People go sledding on the grounds of Stormont Estate, Belfast, as parts of the UK and Ireland woke up to a blanket of snow caused by an Arctic airflow in the wake of Storm Caroline. Photo: Brian Lawless/PA Wire
Snow on Djouce mountain in Co Wicklow today Photo John O'Hehir
Cyclists climb the Buttertubs pass between Wensleydale and Swaledale as parts of the UK and Ireland woke up to a blanket of snow caused by an Arctic airflow in the wake of Storm Caroline. Photo: John Giles/PA Wire
Glenravel, Co Antrim this morning. Photo: Siobhan McMullan
Snow this morning in Athlone. Photo: Akash Bhattacharya,
Westport, Mayo
Ballickmoyler, Laois
Billy, Paul and Niall having snow much fun in Carlow
Natalie Trotter and her son Logan, 9, try sledding on the grounds of Stormont Estate, Belfast, as parts of the UK and Ireland woke up to a blanket of snow caused by an Arctic airflow in the wake of Storm Caroline. Photo: Brian Lawless/PA Wire
People go sledding on the grounds of Stormont Estate, Belfast, as parts of the UK and Ireland woke up to a blanket of snow caused by an Arctic airflow in the wake of Storm Caroline. Photo: Brian Lawless/PA Wire
Angela, Padraig and Ava Breslin in Monivea, Galway
A dog walks in the snow on the Mourne Mountains near the village of Hilltown, Northern Ireland, December 8, 2017. REUTERS/Clodagh Kilcoyne
Athenry, Co Galway
Mount Errigal covered in Snow at Letterkenny, Co. Donegal. Photo: Colin O'Riordan
Snow covered hills at Glenveigh National Park, Donegal today. Photo: Colin O'Riordan
A person runs through the snow in a field on the Mourne Mountains near the village of Hilltown, Northern Ireland, December 8, 2017. REUTERS/Clodagh Kilcoyne
Horses in a field in Cloughoge, Newry, as parts of the UK and Ireland woke up to a blanket of snow caused by an Arctic airflow in the wake of Storm Caroline. Picture date: Friday December 8, 2017. See PA story WEATHER Caroline. Photo credit should read: Brian Lawless/PA Wire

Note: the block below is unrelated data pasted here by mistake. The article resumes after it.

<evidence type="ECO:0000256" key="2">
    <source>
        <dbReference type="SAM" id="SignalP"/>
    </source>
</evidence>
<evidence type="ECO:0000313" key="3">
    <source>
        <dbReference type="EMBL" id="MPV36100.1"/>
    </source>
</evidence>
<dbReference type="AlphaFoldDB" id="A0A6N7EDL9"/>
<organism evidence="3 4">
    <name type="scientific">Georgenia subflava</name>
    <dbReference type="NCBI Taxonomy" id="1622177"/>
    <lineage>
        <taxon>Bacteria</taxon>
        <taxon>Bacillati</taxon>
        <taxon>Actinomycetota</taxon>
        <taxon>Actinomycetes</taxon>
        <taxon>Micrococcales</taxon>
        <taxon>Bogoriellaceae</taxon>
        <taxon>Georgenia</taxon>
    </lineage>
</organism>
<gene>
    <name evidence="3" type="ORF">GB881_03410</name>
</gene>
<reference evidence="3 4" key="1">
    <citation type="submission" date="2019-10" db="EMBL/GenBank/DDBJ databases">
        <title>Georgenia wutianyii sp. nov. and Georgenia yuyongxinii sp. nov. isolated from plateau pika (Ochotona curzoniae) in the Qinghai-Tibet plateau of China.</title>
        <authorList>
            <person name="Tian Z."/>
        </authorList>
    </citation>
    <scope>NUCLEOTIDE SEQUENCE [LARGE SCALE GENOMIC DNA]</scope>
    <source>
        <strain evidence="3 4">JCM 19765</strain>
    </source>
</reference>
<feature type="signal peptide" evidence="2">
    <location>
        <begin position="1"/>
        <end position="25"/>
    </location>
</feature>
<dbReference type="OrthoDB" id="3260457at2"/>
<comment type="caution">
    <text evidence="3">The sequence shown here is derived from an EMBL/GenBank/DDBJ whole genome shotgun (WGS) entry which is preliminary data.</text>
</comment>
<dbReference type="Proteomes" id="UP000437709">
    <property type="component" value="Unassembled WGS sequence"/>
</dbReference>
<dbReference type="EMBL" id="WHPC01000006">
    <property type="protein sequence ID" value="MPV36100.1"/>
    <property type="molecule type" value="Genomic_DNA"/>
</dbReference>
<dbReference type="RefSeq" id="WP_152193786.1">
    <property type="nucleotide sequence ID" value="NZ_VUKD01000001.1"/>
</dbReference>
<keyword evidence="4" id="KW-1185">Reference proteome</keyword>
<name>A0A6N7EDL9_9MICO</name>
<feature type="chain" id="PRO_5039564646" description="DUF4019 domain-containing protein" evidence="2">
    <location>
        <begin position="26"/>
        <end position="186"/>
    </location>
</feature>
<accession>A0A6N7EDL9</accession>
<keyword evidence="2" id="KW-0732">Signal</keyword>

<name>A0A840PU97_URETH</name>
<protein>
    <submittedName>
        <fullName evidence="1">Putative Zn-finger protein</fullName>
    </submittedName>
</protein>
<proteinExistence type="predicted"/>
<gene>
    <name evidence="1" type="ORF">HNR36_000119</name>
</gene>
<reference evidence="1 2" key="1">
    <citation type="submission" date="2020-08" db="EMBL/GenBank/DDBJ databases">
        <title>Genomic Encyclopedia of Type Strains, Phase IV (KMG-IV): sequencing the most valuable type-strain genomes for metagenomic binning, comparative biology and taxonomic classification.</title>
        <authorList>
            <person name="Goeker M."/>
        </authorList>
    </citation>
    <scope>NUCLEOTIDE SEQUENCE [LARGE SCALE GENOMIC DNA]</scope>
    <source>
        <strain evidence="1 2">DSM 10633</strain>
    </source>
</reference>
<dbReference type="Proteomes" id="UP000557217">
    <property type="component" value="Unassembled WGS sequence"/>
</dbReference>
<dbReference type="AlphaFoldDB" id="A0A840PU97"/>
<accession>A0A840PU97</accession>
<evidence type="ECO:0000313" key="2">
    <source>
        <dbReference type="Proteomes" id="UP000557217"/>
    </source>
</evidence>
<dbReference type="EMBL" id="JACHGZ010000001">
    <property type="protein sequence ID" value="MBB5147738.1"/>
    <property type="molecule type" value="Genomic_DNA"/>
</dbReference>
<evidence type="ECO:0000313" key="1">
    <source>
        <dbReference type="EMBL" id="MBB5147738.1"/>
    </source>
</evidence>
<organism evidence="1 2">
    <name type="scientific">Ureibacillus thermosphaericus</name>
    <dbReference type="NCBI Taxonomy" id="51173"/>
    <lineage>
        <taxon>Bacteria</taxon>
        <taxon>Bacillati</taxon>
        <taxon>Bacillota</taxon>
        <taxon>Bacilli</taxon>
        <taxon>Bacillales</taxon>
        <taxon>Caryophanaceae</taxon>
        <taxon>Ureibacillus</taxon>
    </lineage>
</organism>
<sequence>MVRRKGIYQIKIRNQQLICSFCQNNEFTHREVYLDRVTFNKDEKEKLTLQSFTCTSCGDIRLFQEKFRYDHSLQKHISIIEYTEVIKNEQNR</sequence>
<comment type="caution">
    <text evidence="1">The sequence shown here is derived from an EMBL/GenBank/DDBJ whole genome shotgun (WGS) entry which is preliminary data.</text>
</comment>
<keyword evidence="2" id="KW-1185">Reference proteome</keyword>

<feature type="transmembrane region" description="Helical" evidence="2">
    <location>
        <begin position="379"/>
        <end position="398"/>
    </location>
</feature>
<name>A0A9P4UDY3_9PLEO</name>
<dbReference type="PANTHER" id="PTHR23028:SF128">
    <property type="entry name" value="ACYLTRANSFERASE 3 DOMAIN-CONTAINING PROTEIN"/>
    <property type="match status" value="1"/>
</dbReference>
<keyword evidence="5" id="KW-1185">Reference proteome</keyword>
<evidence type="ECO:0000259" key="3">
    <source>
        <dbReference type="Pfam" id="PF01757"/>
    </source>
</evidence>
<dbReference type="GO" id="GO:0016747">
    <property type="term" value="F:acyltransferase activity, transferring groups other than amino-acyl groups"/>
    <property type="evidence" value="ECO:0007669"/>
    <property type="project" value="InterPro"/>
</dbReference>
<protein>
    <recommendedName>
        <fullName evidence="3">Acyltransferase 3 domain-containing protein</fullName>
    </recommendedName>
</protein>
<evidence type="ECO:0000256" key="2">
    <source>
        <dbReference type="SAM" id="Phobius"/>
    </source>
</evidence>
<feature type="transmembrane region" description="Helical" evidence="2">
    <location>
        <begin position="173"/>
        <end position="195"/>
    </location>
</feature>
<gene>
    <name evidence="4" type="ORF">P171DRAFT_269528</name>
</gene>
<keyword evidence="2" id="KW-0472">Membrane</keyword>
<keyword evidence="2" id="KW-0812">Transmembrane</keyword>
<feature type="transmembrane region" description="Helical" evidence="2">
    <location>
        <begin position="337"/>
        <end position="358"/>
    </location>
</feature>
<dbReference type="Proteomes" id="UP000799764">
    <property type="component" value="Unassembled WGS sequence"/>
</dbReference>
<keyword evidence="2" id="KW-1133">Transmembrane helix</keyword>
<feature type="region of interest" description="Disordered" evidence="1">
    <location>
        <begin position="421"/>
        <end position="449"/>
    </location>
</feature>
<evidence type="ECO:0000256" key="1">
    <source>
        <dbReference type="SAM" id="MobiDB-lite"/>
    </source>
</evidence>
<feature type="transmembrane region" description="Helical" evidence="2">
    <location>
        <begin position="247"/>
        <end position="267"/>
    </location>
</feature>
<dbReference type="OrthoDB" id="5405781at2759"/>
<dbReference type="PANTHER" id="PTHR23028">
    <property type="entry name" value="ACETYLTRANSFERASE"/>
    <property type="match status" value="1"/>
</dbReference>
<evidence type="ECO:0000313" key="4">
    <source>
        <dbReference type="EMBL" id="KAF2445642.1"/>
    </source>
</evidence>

Counties Cavan, Monaghan, Donegal, Kildare, Laois, Longford, Louth, Wicklow, Offaly, Westmeath and Meath and the five counties in Connacht could see accumulations of between 4cm and 8cms  of snow with drifting likely due to strong northerly winds by tomorrow morning and throughout the day on Sunday.

This was due to the clash of cold air with heavy rain moving northwards from the south-west overnight and another rain system moving southwards during the day today.

The National Emergency Coordination Group met yesterday to discuss measures to deal with any potential issues arising from the severe snow and ice conditions.

It said that in addition to road salting, local authorities would be activating assessment teams to review conditions.

Meanwhile, the Road Safety Authority last night urged all road users and pedestrians to take extreme caution over the next few days and be on the look-out for treacherous black ice appearing as glossy patches, especially in sheltered areas.

“Slippery paths and treacherous roads are also expected due to snow accumulation and ice.

Dublin will shiver as temperatures drop
Dublin will shiver as temperatures drop

“Lower temperatures will mean roads may be icy, beware of black ice,” the RSA said, adding that drivers must drive slower than normal on icy or snowy roads.

AA Roadwatch is advising motorists to slow down due to the icy conditions.

"Allow extra time to defrost your car before your journey and keep in mind that stopping distances are up to 10 times longer in icy conditions."